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Spring Old Court Days

Ohio-based Risner a popular artist

The former cartoonist found
his niche working with clay

(May 2015) – The time has come for the Jefferson County (Ind.) Courthouse Square to once again be transformed into a festive marketplace known as Old Court Days. Vendors from the region will travel to Madison, Ind., to make their crafts, antiques and specialty food items available to attendees from 9 a.m. to 6 p.m. Friday to Sunday, May 22-24.
The original designs of Jay Risner will be among the items that festival-goers will see. This is the first year that “Sculptures by Jay” will be included in the semi-annual event. Risner’s ornamental garden decorations have proven to be very popular at other art and craft festivals, such as the Mellwood Art Fair and the Gaslight Festival in Louisville, Ky.

Photo provided

Jay Risner creates whimsical
alligators out of clay.

Kim Steinke, who handles the retail portion of Risner’s designs with her husband Ned, says that people flock to purchase the sculptures. During an art show on last year’s circuit, Kim was told by a customer that she would be sure to “bring a bigger car” next time so that she would be able to carry more of the whimsical items home.
Risner is a full time, self-taught artist but that has not always been the case. The Ohio-based artist says that he had always been interested in cartooning and worked on that for years in his spare time. When that method of creativity showed little result, Risner decided to pick up some clay. “That started me on the path I am on today,” the artist says.
He adds that he held many jobs before becoming a full-time sculptor. He has been employed at numerous sign shops, small factories and was most recently a groundskeeper at Piatt Castles in West Liberty, Ohio. He resigned from that position in 1996 and has been creating ever since.

Jay Risner

According to Risner, his learning process was one of trial and error. “A lot of error!” he emphasizes. Lacking the funds for formal training, he tried and tried again until he got it right. “I always felt I could make something happen if I just kept at it.”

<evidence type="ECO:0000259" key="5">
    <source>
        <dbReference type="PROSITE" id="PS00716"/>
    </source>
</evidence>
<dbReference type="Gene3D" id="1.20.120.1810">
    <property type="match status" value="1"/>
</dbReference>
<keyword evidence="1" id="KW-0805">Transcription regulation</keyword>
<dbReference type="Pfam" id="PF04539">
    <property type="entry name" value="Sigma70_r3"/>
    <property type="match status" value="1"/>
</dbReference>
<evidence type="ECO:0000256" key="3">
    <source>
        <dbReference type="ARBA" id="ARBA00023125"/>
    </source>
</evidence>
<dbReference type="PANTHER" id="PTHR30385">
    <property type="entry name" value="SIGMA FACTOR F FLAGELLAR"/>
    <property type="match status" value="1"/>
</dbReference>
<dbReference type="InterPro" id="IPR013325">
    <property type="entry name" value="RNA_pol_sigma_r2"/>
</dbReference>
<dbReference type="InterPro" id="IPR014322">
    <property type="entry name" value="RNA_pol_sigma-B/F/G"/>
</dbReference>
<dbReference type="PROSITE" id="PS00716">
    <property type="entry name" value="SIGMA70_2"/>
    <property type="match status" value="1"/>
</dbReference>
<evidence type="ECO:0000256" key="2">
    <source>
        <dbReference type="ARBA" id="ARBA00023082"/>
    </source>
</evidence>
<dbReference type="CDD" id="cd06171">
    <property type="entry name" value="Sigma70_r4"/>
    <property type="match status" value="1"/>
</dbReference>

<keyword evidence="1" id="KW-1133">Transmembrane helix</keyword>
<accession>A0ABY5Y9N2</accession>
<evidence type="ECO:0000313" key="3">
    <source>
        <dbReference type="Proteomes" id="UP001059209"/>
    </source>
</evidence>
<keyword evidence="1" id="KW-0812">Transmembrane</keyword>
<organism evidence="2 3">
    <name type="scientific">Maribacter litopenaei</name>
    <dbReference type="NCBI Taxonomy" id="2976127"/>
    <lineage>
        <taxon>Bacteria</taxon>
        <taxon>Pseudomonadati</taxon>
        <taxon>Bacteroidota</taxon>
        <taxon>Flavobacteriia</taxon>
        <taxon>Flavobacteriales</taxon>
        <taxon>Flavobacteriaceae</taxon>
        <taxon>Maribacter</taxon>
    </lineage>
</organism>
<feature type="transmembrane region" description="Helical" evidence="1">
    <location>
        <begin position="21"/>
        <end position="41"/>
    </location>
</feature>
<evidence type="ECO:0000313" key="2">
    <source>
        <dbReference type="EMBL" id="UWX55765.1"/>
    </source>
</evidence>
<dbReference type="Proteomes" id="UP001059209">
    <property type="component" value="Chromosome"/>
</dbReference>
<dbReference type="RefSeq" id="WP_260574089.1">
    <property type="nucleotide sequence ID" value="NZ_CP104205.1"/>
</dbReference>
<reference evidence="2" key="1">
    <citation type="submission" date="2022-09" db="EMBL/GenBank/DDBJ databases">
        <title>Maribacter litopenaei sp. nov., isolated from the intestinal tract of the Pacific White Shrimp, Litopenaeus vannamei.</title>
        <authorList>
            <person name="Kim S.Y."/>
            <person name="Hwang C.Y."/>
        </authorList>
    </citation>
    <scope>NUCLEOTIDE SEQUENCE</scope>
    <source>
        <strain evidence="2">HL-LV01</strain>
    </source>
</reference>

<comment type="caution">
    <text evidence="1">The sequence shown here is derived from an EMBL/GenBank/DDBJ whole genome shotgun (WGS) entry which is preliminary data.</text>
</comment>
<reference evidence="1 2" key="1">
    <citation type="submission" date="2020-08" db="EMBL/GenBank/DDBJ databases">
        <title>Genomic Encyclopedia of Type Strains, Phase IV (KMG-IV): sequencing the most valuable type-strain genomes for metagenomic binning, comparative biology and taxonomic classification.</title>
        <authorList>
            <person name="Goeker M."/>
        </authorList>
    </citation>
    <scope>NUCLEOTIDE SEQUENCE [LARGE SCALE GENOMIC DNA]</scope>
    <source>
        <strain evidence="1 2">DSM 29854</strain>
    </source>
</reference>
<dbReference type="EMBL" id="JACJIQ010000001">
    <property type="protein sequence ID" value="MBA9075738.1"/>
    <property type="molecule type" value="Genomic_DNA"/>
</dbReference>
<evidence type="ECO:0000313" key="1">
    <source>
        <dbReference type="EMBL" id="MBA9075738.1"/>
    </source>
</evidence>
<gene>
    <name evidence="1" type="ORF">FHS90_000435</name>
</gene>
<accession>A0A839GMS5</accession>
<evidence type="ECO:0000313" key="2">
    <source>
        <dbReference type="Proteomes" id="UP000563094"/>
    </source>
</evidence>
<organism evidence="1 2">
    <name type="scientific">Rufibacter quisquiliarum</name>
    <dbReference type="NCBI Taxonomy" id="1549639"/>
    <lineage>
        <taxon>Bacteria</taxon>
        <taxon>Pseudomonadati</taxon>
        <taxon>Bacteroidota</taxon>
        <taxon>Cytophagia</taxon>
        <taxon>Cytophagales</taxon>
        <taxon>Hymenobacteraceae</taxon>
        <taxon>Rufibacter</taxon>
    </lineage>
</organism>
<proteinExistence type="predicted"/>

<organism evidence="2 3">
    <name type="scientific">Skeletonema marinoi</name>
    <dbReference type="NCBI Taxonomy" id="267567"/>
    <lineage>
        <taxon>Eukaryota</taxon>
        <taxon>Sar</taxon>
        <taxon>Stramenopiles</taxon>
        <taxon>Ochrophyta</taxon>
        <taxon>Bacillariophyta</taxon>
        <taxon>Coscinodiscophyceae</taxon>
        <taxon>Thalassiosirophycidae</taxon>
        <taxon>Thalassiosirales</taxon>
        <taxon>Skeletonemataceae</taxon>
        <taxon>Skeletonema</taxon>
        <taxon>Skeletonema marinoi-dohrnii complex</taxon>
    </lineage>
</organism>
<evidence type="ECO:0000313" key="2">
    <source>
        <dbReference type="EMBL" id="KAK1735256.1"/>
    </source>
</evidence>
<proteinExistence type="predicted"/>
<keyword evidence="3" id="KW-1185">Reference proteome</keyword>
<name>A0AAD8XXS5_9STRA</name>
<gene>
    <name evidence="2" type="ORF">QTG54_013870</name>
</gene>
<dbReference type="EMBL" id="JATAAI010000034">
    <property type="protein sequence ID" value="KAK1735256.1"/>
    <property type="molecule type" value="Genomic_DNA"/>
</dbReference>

A fun-loving individual, Risner says that he draws inspiration from the world around him. He tries not to take himself too seriously and strives to have fun with his work. He says that he feels very lucky to be a practicing artist. The fact that he can now make a living at it is an added bonus for which he feels thankful.
The Spring Old Court Days Festival is sponsored by The Pilot Club of Madison. According to President-Elect Elsie Perry-Payne, the event is its primary source of fundraising and occurs every year in the spring and the fall. Money raised from the sale of booth space goes back into the community in many forms. Four scholarships are available to area schools. Pathways Youth Shelter also benefits from the event.
“The Pilot Club was one of the founding organizations that helped to open the youth shelter,” says Executive Director Troy Hedges. He adds that contributions help the shelter celebrate Christmas with the residents and also funds summer activities.
The Pilot Club has also partnered with the Madison Bicycle Club to promote safety at a “bicycle rodeo.” Club members volunteered throughout the day and distributed helmets to all participants. The Pilot Club is a co-ed organization.

• Anyone interested in joining may get more information at www.PilotClubofMadison.com.

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